Remembering kicking guru George Barber
Condolences to the family of George Barber, who passed away last night after becoming ill on a trip to Florida. Barber was involved in Lexington high school football for more than four decades and was best known for coaching kickers, including his son Collin at Lexington Catholic. Here’s a story I wrote about him for the Lexington Herald-Leader in November, 2010.
BY MIKE FIELDS
George Barber gets his kicks coaching kids how to kick a football.
Here’s the kicker: He’s been doing it for 40 years.
Barber has taught dozens of Lexington high school players the finer points of place-kicking and punting.
Despite dealing with serious heart issues the last year, Barber is tutoring Lafayette’s Matt Green, Lexington Catholic’s Jake Pumphrey and Paul Laurence Dunbar’s Matt Puracchio. The trio has made 13 of 19 field goals and 65 of 72 extra points this season.
“I hope they get something out of what I’m trying to teach them, but I probably get more out of it than they do,” Barber said. “It’s fun working with them, and it keeps my mind off my heart condition.
“Plus, I hate to walk, and shagging balls doesn’t seem like work to me.”
Over the years, Barber has worked with dozens of players, several of whom have gone on to kick in college. His prized pupil was his son Collin, a standout at Lexington Catholic who went on to play for Syracuse and the Lexington Horsemen.
George Barber wasn’t a kicker himself. He played high school football and ice hockey in Niagara Falls, N.Y. At Morehead State, he went out for soccer and wound up playing four years for Mohammed Sabie in the late 1960s.
Barber got into coaching football as a volunteer at Tates Creek under Roy Walton in 1970. Among his duties: coach the kickers.
Walton also helped Barber get the head coaching job at Beaumont Junior High, which is where he had his first success with a kicker, a kid named Kreis McGuire.
In the fall of 1971, McGuire booted a 32-yard field goal for Beaumont against Morton at old Heber Field, which was across from the University of Kentucky’s medical center.
“I can see that field goal right now,” McGuire said. “What a thrill. I remember I hugged (Barber) for what seemed like 30 minutes when I came off the field.”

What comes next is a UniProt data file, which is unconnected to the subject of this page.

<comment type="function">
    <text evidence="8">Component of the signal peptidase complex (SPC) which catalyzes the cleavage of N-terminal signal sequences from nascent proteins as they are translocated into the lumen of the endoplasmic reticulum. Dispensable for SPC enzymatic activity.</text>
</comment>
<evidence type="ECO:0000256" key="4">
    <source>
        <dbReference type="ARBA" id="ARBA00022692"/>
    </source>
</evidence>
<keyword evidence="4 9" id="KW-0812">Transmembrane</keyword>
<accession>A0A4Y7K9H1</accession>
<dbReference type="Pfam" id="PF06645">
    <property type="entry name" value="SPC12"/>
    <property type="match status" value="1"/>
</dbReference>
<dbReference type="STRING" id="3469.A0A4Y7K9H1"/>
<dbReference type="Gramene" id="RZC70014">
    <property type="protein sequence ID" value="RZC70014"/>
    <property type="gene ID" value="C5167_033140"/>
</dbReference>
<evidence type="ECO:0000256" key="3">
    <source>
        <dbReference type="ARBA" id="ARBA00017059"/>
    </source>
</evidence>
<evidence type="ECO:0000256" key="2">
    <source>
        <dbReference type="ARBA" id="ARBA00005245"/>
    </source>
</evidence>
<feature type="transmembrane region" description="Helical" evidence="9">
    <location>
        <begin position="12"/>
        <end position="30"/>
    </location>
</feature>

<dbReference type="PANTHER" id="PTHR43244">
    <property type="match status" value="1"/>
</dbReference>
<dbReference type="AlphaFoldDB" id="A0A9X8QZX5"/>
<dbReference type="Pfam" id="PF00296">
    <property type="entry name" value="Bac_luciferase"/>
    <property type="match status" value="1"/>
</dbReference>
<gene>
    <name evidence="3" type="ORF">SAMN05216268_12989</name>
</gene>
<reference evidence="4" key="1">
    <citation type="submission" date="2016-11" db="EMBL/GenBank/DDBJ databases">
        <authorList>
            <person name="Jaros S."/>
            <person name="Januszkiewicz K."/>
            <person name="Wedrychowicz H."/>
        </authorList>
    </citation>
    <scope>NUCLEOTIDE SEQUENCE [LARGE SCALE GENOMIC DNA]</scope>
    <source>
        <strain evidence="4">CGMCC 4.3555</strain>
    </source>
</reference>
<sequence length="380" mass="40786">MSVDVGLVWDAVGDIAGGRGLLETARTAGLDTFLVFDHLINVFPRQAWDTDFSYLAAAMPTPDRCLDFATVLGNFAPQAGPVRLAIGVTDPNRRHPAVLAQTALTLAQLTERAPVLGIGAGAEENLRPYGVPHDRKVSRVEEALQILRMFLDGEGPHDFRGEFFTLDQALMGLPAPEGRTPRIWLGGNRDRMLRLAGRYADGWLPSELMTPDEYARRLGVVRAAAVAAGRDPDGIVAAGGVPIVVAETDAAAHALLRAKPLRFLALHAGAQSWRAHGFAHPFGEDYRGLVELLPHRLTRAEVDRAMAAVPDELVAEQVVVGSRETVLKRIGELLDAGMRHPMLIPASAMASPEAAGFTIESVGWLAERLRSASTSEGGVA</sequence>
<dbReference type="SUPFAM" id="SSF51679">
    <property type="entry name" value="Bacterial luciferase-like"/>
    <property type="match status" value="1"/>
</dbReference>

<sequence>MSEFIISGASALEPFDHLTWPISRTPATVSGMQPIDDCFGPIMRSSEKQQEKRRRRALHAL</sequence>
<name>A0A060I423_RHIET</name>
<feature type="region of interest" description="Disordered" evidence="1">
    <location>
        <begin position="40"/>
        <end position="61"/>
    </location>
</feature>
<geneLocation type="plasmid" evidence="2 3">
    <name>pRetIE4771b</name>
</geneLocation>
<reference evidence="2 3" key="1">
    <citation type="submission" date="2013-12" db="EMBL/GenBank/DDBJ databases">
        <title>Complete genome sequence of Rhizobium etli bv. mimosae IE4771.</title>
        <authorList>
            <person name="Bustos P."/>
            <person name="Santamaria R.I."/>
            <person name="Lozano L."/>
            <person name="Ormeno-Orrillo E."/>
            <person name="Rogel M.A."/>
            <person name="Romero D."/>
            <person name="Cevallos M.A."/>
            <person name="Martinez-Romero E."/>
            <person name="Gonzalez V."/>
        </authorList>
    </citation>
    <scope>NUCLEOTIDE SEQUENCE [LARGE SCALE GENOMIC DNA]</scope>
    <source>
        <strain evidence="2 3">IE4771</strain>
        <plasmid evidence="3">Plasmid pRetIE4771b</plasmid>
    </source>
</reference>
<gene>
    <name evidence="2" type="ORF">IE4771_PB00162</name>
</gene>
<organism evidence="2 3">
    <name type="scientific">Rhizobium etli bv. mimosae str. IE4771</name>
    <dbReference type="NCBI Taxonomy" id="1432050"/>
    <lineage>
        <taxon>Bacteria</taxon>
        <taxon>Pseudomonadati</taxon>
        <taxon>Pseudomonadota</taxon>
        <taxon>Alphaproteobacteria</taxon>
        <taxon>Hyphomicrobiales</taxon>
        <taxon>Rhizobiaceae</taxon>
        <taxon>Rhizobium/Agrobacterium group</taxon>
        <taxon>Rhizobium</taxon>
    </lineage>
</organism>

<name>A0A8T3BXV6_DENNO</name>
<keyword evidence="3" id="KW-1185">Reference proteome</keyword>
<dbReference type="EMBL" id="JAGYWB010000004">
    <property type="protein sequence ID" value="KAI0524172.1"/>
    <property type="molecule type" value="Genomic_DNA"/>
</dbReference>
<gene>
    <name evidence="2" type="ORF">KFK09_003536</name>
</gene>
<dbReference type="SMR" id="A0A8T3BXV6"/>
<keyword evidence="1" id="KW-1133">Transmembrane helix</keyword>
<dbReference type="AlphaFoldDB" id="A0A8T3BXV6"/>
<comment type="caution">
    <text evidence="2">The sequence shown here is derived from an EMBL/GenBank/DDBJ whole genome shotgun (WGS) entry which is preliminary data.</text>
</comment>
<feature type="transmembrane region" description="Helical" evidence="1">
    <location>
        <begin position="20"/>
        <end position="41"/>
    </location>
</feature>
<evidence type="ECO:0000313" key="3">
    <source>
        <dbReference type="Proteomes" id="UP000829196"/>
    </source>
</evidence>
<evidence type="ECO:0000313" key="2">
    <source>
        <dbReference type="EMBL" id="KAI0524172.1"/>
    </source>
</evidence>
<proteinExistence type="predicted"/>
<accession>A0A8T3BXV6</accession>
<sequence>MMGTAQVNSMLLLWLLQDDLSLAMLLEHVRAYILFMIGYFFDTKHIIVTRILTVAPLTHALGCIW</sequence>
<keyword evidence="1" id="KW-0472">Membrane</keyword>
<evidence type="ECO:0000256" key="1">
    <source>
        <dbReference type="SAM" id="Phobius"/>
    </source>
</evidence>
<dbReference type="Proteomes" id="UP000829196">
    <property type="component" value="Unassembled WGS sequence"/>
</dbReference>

McGuire, who also has fond memories of kicking a 35-yard field goal to give Lafayette a 10-7 victory over Tates Creek in 1974, went on to play at Western Kentucky.
Because most head coaches don’t put a lot of emphasis on kicking, Barber made it a personal quest to learn about the specialty by going to clinics and reading up on the subject.
Barber’s coaching career has included stops at Bryan Station and Dunbar, working with Collin at Lexington Catholic and with the Horsemen. After retiring in 2000, he started freelancing as a tutor for kickers all over town.
His reputation is golden.
Last year, when Puracchio was looking for somebody to help him with his kicking, teammate Spencer McGuire, Kreis’ son, suggested Barber.
“Spencer told me his dad was (Barber’s) first student back in the day,” Puracchio said, “and that he was still the best kicking coach around.”
Barber compares kicking to golf. While the mechanics are important, the mental aspect is even more crucial.
“You’ve got to be positive and feel like you can do it,” Barber said. “It’s all about confidence.”
Kreis McGuire said that was the No. 1 lesson Barber taught him.
“He was great at helping you with the fundamentals, but the big thing was, he got in your head and motivated you to believe in yourself.”
Almost 40 years later, Barber is using the same approach.
“The biggest thing he’s taught me is confidence,” Puracchio said. “He stresses that whenever you kick, kick with confidence. He wants you to visualize the ball going through the uprights with a perfect kick every time.”
No kicker is perfect, of course. Failure comes with the territory.
“The life of a kicker,” Puracchio calls it.
Barber has witnessed the anguish. He was at Dunbar in 1996 when Kevin Art missed an extra point and the Bulldogs lost to Nelson County 35-34 in overtime. In the quiet of the Dunbar locker room, Barber tried to console Art.
“I told him that it was just a game and that life goes on, that I loved him and cared for him, and that we wouldn’t have gotten there without him,” Barber said.
“I don’t think a game is ever won or lost on one play, but it does come down to a kick a lot of times.
“For a kicker, that means you’re either sky high or really low. There’s no middle.”
Barber has been preparing kids to face that unique challenge for 40 years, which makes him a kicking guru in the eyes of Puracchio.
“He’s definitely one of the best at what he does,” Puracchio said. “He’s been around kicking so long, it’s second nature to him.
“It’s nice to have a guy like that who just enjoys teaching kids.”
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